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View from oustide my porch

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My bedroom

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Kitchen/storage room

Climate

 

My site is located in the Fouta Djallon highlands so it is a drier and more temperate climate. There are pine trees here! That was so crazy to me when I first saw it; I had been used to palm trees in the coastal region.

My first few days I didn’t know if I was getting sick or if I had suddenly started getting allergies because I was really congested. I think it was just me adjusting to the drier, dustier climate. In Mali when it was “cold” I slept with a sheet and that was enough. Here I use a sheet and a thin blanket and sometimes that’s still not enough.  I barely got to enjoy the colder climate though because its heating up again.

Schools, French and young people!

Even though I thought I was going to a small village it is the center of a sous prefecture (sortof the equivalent of a county) so it has a primary school and a middle school.  This means that pretty much everyone speaks French.  Pular is definitely going to be helpful in communicating with the older women but even they still seem to understand some French. There are also many more young people in this village and you will see them hanging out alot.  I think in my Malian village the girls in their older teens were married off and had moved to different villages or already had kids so I never saw many young people hanging out.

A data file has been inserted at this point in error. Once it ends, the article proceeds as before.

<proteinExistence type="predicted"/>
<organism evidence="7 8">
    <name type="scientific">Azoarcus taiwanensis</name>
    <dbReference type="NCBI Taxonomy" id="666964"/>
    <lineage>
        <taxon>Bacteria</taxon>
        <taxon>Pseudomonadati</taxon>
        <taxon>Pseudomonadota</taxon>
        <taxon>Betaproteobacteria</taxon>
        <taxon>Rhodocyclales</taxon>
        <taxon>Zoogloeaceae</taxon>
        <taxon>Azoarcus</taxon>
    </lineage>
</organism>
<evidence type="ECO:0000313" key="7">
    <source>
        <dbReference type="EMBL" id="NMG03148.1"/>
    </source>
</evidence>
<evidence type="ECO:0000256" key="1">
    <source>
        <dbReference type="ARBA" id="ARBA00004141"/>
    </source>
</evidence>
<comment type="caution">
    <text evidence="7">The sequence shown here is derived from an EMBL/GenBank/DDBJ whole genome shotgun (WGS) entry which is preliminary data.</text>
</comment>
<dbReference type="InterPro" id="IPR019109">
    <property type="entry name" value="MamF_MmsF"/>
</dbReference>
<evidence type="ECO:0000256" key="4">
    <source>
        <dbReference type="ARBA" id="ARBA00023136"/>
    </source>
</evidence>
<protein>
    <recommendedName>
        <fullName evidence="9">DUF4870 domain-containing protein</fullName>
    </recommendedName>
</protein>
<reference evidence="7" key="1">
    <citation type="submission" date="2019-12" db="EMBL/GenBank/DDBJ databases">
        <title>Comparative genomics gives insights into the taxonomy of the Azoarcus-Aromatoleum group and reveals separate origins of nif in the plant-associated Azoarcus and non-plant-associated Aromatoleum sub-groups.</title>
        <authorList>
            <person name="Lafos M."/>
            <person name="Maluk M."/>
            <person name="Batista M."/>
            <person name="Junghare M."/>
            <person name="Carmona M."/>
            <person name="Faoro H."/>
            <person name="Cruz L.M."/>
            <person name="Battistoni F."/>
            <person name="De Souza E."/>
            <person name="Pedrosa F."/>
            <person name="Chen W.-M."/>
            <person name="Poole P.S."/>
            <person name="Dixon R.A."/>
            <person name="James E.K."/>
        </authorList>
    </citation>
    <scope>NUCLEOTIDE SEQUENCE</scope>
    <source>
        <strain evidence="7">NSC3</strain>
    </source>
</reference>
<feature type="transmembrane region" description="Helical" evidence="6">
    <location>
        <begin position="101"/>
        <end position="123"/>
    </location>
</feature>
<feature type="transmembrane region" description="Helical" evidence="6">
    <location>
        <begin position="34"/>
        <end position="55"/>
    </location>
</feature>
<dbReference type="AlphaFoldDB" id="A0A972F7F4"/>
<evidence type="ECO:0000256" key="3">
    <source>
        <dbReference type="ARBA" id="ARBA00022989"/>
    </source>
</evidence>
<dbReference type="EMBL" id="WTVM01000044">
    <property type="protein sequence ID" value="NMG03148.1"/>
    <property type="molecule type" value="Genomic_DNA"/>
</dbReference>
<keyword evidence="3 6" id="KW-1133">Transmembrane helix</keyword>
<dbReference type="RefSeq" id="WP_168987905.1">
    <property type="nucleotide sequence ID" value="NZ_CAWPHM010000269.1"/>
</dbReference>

In Mali, I would have dinner with my counterpart and then we would go have tea at his friend’s house.  I would practice my Bambara with the women there while he played cards with the men.  Needless to say that wasn’t very much fun for me.  I couldn’t understand what people were saying and sometimes I would end up falling asleep in my chair.  Once they saw that I was falling asleep they would offer to walk me home.  Here, I get invited to drink tea with hilarious teenagers. Sometimes I’m out of the loop because they are joking in Pular but I’m really looking forward to the day that I can follow what they’re saying =)  Very good motivation for me if I know I have laughs to look forward to.